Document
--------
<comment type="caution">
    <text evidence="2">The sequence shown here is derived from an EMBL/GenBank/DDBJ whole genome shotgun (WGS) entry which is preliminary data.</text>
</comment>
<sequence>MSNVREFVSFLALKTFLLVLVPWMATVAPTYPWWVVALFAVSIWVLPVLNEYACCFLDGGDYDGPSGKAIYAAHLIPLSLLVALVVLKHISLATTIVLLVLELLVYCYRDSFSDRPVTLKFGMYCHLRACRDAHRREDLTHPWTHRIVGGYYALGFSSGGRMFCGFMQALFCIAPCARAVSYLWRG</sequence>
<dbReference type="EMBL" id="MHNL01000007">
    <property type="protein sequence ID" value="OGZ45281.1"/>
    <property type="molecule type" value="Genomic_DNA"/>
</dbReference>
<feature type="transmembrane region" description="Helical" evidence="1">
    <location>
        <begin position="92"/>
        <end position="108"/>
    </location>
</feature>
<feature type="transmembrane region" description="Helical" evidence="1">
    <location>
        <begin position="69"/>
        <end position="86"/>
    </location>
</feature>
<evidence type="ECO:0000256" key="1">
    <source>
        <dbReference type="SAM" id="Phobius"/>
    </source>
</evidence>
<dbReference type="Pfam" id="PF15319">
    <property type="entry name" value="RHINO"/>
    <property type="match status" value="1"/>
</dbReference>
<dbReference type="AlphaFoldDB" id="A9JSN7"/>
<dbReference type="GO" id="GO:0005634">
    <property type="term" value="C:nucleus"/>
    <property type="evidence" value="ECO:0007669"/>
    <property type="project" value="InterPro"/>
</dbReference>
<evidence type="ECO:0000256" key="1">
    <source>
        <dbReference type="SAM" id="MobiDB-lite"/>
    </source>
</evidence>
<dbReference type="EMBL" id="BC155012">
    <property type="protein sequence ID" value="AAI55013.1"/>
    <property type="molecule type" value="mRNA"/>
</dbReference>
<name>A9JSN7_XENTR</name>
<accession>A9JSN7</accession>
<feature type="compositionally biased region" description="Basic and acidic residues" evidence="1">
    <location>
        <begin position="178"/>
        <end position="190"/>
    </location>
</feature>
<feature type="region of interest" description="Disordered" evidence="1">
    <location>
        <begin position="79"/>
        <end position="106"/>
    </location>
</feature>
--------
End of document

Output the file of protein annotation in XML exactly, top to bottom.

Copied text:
<comment type="caution">
    <text evidence="2">The sequence shown here is derived from an EMBL/GenBank/DDBJ whole genome shotgun (WGS) entry which is preliminary data.</text>
</comment>
<sequence>MSNVREFVSFLALKTFLLVLVPWMATVAPTYPWWVVALFAVSIWVLPVLNEYACCFLDGGDYDGPSGKAIYAAHLIPLSLLVALVVLKHISLATTIVLLVLELLVYCYRDSFSDRPVTLKFGMYCHLRACRDAHRREDLTHPWTHRIVGGYYALGFSSGGRMFCGFMQALFCIAPCARAVSYLWRG</sequence>
<dbReference type="EMBL" id="MHNL01000007">
    <property type="protein sequence ID" value="OGZ45281.1"/>
    <property type="molecule type" value="Genomic_DNA"/>
</dbReference>
<feature type="transmembrane region" description="Helical" evidence="1">
    <location>
        <begin position="92"/>
        <end position="108"/>
    </location>
</feature>
<feature type="transmembrane region" description="Helical" evidence="1">
    <location>
        <begin position="69"/>
        <end position="86"/>
    </location>
</feature>
<evidence type="ECO:0000256" key="1">
    <source>
        <dbReference type="SAM" id="Phobius"/>
    </source>
</evidence>
<dbReference type="Pfam" id="PF15319">
    <property type="entry name" value="RHINO"/>
    <property type="match status" value="1"/>
</dbReference>
<dbReference type="AlphaFoldDB" id="A9JSN7"/>
<dbReference type="GO" id="GO:0005634">
    <property type="term" value="C:nucleus"/>
    <property type="evidence" value="ECO:0007669"/>
    <property type="project" value="InterPro"/>
</dbReference>
<evidence type="ECO:0000256" key="1">
    <source>
        <dbReference type="SAM" id="MobiDB-lite"/>
    </source>
</evidence>
<dbReference type="EMBL" id="BC155012">
    <property type="protein sequence ID" value="AAI55013.1"/>
    <property type="molecule type" value="mRNA"/>
</dbReference>
<name>A9JSN7_XENTR</name>
<accession>A9JSN7</accession>
<feature type="compositionally biased region" description="Basic and acidic residues" evidence="1">
    <location>
        <begin position="178"/>
        <end position="190"/>
    </location>
</feature>
<feature type="region of interest" description="Disordered" evidence="1">
    <location>
        <begin position="79"/>
        <end position="106"/>
    </location>
</feature>